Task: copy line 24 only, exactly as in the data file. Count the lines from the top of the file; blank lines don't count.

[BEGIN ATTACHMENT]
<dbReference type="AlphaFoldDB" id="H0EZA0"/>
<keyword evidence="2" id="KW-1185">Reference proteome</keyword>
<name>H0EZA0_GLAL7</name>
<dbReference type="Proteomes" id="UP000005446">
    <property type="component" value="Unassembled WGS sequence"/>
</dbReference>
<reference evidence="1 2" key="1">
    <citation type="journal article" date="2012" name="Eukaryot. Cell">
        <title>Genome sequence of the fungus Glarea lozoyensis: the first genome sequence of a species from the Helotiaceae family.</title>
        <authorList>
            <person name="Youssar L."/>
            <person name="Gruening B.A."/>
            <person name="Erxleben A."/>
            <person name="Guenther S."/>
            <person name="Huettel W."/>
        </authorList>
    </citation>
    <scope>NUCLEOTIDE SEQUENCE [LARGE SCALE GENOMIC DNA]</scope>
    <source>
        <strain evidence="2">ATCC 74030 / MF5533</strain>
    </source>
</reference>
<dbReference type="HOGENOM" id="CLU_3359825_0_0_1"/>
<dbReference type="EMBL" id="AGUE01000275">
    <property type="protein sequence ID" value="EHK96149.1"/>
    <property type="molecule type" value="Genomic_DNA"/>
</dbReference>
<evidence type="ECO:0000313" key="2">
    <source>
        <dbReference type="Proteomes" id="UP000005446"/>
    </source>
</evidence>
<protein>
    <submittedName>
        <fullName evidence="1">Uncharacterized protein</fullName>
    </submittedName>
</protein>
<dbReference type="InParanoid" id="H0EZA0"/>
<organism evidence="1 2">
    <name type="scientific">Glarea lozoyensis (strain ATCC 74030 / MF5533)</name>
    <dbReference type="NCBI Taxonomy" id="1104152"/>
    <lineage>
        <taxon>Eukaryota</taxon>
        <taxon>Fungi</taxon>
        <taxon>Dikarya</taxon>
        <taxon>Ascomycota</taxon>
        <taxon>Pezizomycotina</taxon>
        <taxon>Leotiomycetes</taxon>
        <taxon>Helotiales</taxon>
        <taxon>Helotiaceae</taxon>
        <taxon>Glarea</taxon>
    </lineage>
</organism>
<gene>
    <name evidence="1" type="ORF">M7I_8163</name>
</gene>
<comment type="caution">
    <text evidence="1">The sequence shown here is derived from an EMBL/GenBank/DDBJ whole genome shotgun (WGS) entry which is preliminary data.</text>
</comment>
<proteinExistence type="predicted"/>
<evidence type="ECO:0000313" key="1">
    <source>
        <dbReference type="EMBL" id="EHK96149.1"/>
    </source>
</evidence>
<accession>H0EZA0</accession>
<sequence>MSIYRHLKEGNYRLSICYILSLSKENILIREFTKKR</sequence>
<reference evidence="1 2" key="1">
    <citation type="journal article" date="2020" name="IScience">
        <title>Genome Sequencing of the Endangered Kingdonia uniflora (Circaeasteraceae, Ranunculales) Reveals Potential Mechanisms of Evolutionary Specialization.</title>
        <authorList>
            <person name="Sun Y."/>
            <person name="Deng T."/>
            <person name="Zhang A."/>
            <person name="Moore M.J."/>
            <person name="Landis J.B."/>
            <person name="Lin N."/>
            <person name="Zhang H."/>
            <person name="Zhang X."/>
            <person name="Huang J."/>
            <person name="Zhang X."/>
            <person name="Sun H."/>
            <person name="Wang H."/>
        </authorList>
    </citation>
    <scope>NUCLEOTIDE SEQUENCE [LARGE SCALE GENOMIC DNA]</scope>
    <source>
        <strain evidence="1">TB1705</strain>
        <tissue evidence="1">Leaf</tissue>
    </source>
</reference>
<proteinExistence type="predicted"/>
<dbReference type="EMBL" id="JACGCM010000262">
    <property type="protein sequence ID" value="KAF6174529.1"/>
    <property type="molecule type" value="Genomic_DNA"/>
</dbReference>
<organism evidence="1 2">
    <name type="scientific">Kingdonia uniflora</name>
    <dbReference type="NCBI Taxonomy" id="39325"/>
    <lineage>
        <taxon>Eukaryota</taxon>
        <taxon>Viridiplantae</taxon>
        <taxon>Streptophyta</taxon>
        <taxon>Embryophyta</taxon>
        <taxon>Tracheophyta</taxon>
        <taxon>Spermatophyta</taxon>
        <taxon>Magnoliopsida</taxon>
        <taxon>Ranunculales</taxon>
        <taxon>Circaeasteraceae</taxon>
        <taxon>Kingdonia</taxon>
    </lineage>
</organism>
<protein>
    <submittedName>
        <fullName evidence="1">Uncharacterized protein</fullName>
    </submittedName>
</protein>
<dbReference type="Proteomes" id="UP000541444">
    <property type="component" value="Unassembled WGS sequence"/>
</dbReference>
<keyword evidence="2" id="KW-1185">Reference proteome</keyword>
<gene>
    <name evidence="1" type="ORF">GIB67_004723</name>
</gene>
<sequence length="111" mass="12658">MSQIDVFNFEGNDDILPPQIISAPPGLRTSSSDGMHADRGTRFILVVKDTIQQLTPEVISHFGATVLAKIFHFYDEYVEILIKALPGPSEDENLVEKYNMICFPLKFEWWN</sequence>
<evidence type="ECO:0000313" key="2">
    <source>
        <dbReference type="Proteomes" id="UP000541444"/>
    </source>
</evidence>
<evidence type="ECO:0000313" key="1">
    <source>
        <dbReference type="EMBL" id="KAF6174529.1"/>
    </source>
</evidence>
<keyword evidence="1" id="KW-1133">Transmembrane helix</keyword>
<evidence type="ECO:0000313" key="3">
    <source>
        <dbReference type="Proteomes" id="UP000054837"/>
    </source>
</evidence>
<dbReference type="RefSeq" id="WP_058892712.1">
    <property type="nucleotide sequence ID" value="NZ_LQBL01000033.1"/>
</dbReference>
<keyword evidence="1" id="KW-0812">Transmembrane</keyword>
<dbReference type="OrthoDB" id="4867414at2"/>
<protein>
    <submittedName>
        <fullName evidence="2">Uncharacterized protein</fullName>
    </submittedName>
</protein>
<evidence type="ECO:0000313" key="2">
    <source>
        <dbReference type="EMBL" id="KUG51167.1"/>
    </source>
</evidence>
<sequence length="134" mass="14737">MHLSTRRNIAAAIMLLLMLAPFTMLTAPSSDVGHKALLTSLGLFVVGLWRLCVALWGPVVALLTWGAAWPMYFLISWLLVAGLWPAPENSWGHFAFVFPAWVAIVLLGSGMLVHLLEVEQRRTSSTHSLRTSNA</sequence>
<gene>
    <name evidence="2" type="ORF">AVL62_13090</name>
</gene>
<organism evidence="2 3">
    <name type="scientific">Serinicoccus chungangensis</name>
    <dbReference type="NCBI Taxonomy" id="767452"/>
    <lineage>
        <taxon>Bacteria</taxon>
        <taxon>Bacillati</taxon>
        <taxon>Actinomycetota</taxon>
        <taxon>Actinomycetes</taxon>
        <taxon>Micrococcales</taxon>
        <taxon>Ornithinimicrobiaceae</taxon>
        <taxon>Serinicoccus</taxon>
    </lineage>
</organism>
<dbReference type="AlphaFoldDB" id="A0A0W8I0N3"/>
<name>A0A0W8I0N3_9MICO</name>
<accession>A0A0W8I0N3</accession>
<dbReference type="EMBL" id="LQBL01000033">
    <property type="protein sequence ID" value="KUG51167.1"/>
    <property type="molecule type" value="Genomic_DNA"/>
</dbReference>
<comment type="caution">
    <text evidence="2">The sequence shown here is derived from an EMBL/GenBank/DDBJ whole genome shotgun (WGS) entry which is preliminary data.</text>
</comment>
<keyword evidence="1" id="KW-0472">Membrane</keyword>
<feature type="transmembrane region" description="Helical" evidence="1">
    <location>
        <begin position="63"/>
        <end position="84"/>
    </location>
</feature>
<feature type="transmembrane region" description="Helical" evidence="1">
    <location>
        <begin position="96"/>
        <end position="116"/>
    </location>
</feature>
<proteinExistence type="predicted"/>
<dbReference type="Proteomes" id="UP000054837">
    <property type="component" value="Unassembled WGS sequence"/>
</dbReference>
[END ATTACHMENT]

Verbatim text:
<dbReference type="EMBL" id="AGUE01000275">